Claiming they have a fundamental right to marry, same-sex couples married outside of Indiana have filed separate motions asking the court to grant summary judgment in favor of their challenges to Indiana’s marriage law.
Plaintiffs in two lawsuits – Lee et al. v. Pence et al., 1:14-cv-00404 and Bowling, Bowling and Bruner v. Pence et al., 1:14-cv-0405 – argue Indiana’s non-recognition of their marriages legally solemnized in other states is a violation of the Equal Protection and Due Process clauses of the 14th Amendment. Also, the non-recognition prevents the couples from accessing tangible benefits and causes harm to their dignity.
“The right to have one’s marriage recognized by state authorities is inherent in the right to marry, without the right of recognition, the right to marry is meaningless,” the plaintiffs asserted in the Lee lawsuit. “The right to marry, of course, is a fundamental right which is deeply entrenched in American jurisprudence, and which necessarily entails the right to remain married and have one’s marriage recognized.”
The motions were filed April 21 in the U.S. District Court for the Southern District of Indiana.
Plaintiffs in Bowling also make the charge that Indiana’s marriage law violates the Establishment Clause because it advances religion. The couples claim the state’s argument against same-sex marriage is a “sham secular purpose” that attempts to hide the real purpose of furthering certain Judeo-Christian interpretations of the Bible.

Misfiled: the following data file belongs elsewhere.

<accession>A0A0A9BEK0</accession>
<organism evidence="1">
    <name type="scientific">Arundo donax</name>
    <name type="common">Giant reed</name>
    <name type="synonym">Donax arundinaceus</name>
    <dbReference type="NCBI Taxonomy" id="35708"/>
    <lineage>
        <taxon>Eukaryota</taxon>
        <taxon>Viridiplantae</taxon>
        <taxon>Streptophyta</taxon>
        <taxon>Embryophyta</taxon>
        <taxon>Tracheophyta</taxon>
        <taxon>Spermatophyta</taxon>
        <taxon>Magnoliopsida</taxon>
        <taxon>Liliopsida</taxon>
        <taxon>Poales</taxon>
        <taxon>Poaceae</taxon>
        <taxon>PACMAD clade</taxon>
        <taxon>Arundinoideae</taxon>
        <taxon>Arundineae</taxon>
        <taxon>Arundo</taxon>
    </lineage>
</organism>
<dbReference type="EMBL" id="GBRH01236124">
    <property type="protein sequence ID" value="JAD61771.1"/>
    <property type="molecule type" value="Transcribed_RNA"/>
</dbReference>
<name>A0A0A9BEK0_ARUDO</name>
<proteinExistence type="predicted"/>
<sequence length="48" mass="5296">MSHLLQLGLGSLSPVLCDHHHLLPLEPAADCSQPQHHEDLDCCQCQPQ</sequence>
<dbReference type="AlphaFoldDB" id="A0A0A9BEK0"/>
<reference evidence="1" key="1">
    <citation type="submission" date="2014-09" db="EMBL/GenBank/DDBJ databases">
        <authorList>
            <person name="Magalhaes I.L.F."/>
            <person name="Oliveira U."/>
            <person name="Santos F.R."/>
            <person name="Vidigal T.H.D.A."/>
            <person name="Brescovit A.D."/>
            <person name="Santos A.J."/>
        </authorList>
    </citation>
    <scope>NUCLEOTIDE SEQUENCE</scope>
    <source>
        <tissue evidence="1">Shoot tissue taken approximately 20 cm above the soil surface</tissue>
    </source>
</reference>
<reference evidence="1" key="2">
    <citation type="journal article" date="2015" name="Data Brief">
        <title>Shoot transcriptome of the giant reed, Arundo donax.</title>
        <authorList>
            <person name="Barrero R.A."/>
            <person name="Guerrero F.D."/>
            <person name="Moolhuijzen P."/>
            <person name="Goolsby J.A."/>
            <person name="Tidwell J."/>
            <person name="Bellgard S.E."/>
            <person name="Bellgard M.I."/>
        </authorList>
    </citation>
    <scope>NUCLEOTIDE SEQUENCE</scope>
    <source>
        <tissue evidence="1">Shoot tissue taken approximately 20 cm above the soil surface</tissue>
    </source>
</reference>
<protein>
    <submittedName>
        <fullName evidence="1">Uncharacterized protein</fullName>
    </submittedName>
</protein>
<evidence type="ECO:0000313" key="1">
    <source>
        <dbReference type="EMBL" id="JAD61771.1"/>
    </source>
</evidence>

“Allowing the Defendants and the State of Indiana to continue to define marriage based on these religious interpretations has the primary effect of advancing specific religious beliefs,” the plaintiffs wrote. “By enforcing a religious-based definition of marriage, the Defendants are no longer neutral, which the Constitution requires. Defendants’ enforcement of Indiana’s DOMA shows government approval to a specific set of religious beliefs, which has the effect of sending a message to those who do not share those religious beliefs that their viewpoints are not as valuable as the religious beliefs approved by the majority.”
In addition, the Lee plaintiffs, who are all first responders, filed a motion for preliminary injunction. They are asking the court to preliminarily enjoin the state from refusing to recognize their lawfully wedded spouses as beneficiaries on their pension funds.